Poll: Welsh public back strike action for key workers to win a fair pay rise

UNISON Cymru Wales convenor Dave Rees. Photo credit: Natasha Hirst

Thousands of healthcare workers, school support staff and council workers campaigning to secure a fair pay rise, have received a big boost with today’s (Monday) release of opinion polling data showing the Welsh public is behind them.

Welsh people overwhelming want key workers, who have supported their communities throughout the Covid pandemic, to receive a higher pay rise and they would back the workers in taking strike action to further their cause.

A Savanta ComRes poll of 1,009 people, commissioned by public services union, UNISON Cymru Wales, found: –

  • 73 per cent of Welsh people say after ten years of pay freezes and caps, public service workers deserve a higher pay rise
  • 51 per cent of Welsh adults would support public service workers going on strike to receive a higher pay rise. Just 29 per cent would oppose this.

Healthcare workers, school staff and council workers belonging to UNISON are currently voting on how they want to oppose below-inflation pay offers. The union says strike action is a real possibility.

Dave Rees, UNISON Cymru Wales convenor, said,

“Working people are very worried about how increased living costs swallow so much of their wages each month, but politicians just don’t get it.

“They should be embarrassed about offering healthcare assistants, school cooks, refuse workers and thousands more, a pay rise way below the rate of inflation that will do nothing to help them get by.

“Welsh people recognise an injustice when they see one. They know it was NHS staff, care workers, teaching assistants and many more who kept their communities running through Covid.

“Public service workers are giving their all. We don’t work in hospitals or schools to get rich quick and we don’t mend your roads or collect your rubbish for an easy life. We deserve to be treated with respect and offered a significant, above-inflation pay rise.”

Karen Loughlin, UNISON Cymru Wales regional secretary, said,

“We want politicians in the Senedd and Westminster to reflect on these polling results and recognise they have dropped the ball.

“You don’t reward key workers – the backbone of the nation throughout Covid, with derisory pay offers. You invest in them.

“There’s one message public service workers repeat: ‘clapping doesn’t pay the bills’ and they are so angry they are considering whether to take strike action, many for the first time in their lives.

“Public service workers are the glue keeping Welsh communities together. UNISON’s plea to our political leaders is, come back to the negotiating table with a fair pay offer.”

Notes for editors

Savanta ComRes interviewed 1,009 Welsh adults aged 18+ online between 7 and 18 October 2021. Data were weighted to be representative of Wales by age, gender, region and social grade.
Q. To what extent, if at all, do you agree or disagree with the following statements? Base: All respondents (n=1,009)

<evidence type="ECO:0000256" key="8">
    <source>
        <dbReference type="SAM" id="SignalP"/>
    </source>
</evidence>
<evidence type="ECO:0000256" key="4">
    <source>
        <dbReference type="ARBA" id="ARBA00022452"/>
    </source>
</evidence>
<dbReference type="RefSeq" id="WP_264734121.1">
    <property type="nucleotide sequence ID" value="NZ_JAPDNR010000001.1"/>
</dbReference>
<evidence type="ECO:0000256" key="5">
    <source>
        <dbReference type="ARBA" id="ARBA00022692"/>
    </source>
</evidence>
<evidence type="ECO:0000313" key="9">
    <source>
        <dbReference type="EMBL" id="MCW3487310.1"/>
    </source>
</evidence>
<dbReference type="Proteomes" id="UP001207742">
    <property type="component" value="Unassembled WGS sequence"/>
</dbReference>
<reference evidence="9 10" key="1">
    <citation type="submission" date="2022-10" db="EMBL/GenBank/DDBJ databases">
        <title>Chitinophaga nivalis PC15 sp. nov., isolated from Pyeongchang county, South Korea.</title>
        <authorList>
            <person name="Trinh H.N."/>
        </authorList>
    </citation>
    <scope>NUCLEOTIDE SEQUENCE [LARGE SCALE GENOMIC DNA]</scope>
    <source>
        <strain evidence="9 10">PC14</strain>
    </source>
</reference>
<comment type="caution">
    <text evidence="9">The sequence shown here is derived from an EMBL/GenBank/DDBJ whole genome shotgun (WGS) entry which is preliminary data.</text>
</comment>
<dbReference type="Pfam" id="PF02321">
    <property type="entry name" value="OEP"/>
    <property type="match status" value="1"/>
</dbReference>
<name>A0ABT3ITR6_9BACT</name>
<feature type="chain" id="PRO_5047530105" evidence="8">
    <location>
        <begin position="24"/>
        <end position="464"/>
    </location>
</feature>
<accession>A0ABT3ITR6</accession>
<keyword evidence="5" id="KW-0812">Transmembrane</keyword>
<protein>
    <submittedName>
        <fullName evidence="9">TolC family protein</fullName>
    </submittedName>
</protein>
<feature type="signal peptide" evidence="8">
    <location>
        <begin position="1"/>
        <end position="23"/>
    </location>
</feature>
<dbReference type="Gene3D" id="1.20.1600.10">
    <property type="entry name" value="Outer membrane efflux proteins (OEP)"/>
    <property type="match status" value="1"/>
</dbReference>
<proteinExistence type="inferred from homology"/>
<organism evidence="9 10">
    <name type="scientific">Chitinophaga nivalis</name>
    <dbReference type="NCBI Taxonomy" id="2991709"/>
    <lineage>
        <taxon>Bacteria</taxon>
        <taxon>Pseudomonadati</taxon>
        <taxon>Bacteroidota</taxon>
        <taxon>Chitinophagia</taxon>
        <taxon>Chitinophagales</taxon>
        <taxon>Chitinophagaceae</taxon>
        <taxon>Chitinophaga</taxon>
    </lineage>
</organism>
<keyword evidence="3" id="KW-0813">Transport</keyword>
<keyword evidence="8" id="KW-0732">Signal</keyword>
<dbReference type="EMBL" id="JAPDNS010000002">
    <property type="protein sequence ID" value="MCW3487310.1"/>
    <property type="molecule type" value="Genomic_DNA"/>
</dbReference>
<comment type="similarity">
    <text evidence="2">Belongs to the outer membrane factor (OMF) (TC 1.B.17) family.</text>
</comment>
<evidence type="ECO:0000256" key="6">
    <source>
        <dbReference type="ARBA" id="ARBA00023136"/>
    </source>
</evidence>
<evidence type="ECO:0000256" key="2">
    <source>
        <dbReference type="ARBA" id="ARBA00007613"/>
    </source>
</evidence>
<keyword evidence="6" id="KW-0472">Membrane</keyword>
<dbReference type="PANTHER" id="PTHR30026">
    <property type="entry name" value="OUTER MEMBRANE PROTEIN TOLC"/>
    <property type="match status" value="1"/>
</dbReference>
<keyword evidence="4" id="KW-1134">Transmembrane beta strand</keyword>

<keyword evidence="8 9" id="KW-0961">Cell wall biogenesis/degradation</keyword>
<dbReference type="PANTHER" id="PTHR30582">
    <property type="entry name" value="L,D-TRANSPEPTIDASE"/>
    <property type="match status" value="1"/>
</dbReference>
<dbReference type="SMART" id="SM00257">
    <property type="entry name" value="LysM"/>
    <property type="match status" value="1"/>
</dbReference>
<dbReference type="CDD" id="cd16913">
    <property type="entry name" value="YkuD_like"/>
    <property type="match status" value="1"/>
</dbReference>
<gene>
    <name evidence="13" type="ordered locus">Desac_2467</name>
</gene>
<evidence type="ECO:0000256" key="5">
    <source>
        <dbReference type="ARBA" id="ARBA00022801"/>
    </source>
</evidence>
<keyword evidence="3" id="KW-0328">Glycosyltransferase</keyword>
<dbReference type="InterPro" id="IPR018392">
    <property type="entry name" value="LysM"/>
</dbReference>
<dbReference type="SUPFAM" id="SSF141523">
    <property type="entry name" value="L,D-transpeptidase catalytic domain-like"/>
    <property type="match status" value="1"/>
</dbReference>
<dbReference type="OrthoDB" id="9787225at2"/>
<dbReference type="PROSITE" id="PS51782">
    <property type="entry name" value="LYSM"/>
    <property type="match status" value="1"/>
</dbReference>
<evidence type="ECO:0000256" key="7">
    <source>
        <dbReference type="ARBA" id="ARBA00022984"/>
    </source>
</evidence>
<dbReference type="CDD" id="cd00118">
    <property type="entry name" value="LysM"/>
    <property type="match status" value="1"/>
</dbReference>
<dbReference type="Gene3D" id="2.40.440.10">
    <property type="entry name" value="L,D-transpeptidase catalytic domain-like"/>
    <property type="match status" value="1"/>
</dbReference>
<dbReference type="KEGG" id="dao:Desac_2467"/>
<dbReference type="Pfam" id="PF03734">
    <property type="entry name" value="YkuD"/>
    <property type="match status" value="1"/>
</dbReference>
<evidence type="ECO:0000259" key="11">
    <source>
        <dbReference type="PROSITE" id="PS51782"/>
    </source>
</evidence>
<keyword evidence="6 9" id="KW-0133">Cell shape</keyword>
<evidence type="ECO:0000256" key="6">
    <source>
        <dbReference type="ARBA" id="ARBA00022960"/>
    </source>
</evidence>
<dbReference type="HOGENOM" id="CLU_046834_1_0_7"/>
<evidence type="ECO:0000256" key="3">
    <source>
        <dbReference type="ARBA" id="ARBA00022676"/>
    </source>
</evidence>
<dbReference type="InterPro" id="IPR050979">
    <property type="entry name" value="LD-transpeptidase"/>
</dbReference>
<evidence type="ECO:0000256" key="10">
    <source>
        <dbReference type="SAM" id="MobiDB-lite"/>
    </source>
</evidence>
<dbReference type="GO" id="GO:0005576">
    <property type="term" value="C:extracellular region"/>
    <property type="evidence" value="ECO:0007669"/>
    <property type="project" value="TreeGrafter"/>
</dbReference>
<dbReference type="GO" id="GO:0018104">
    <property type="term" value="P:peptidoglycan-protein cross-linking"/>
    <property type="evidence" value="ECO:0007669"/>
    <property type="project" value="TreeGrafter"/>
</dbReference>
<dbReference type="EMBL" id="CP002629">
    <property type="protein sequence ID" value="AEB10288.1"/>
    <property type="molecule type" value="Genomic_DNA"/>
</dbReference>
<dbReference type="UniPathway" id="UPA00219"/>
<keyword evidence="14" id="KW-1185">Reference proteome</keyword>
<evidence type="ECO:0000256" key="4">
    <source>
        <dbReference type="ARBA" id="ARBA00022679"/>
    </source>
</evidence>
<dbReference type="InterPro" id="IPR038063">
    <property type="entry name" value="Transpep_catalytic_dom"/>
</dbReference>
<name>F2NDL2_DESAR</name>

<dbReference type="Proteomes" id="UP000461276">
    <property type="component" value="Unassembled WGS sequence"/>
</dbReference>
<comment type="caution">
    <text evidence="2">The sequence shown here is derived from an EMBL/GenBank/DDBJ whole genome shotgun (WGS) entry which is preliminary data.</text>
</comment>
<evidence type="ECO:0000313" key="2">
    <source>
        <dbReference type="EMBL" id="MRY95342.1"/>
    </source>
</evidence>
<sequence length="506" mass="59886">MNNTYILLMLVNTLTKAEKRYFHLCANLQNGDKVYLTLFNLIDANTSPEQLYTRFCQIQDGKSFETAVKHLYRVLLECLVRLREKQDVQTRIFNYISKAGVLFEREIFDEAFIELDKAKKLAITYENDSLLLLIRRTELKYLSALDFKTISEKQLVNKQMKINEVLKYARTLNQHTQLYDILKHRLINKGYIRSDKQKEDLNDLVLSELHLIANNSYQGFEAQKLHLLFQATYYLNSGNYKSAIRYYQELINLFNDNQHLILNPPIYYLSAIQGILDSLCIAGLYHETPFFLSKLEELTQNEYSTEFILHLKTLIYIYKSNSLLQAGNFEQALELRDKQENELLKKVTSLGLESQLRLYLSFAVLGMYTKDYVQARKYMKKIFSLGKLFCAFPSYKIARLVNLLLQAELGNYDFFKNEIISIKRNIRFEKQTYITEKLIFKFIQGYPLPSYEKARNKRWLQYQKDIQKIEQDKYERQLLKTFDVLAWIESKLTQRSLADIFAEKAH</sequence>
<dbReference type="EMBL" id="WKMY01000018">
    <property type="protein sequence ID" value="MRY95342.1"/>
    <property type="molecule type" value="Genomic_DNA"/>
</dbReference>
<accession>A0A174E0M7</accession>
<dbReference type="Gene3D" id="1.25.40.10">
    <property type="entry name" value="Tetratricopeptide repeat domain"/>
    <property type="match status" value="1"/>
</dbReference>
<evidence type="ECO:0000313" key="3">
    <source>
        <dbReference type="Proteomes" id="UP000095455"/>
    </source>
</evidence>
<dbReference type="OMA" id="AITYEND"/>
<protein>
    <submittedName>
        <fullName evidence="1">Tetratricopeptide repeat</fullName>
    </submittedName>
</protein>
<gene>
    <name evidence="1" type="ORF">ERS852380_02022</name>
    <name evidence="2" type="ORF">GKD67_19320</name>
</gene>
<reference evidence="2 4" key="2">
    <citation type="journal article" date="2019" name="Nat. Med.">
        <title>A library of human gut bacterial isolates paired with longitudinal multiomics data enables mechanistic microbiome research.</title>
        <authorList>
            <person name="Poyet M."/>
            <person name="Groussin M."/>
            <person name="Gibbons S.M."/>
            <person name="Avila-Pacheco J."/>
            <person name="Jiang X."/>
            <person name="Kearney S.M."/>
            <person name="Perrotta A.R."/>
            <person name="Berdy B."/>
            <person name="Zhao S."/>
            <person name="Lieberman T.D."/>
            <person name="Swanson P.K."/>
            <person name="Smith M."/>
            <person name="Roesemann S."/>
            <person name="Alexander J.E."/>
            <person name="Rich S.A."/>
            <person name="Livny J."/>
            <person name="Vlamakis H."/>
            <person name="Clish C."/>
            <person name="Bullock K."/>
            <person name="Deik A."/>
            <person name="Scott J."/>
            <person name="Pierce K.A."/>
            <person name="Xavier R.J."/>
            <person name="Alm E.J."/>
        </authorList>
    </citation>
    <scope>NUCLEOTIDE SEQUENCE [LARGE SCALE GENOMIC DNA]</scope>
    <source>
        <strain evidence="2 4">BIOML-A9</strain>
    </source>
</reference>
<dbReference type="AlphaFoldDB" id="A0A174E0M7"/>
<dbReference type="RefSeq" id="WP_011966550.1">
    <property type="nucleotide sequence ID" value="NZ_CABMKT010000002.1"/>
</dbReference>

After ten years of pay freezes and caps, public service workers deserve a higher pay rise
Strongly agree
Some-what agree
Neither agree nor disagree
Some-what disagree
Strongly disagree
Don’t know
NET: Agree
NET: Dis-agree
Q. To what extent, if at all, would you support or oppose public service workers, (including NHS, school support and police staff who worked throughout the Covid-19 pandemic to support communities) going on strike to receive a higher pay rise? Base: All respondents (n=1,009)
Strongly support
Somewhat support
Neither support nor oppose
Somewhat oppose
Strongly oppose
Don’t know
NET: Support
NET: Oppose
  • UNISON’s school and local government members across the UK are currently voting on whether to take industrial action. They have been offered a pay rise of 1.75 per cent (2.75% to those on the lowest pay point). The balloting period runs from 1 December to 14 January
  • UNISON’s NHS Wales members are currently voting on whether to accept a revised offer from Welsh government. They have been asked if they wish to accept the award or reject it, recognising a majority vote in favour of rejection will result in a ballot for industrial action. The balloting period runs for 8 November to 10 December
  • Following a vote of UNISON health members in September by 87.4% against Welsh government’s original 3% pay increase, the Health minister returned with a revised offer: –
  • A one off non-consolidated additional payment of 1 per cent for those on bands 1-5, and the F1 doctors who fall into this pay band. This payment would not be pro rata.
  • An additional day’s annual leave for all employed NHS staff.
  • To put resource behind a partnership group that looks at ‘staff welfare’ and bring together new initiatives and existing best practice.
  • Allow staff to sell back their unused annual leave from their carryover from 20/21 plus a proportion of leave from 21/22.


  • Public service workers have endured a decade of pay freezes or low pay awards because of UK government austerity.



Alastair Gittins, UNISON Cymru Wales press officer 07816 53 83 97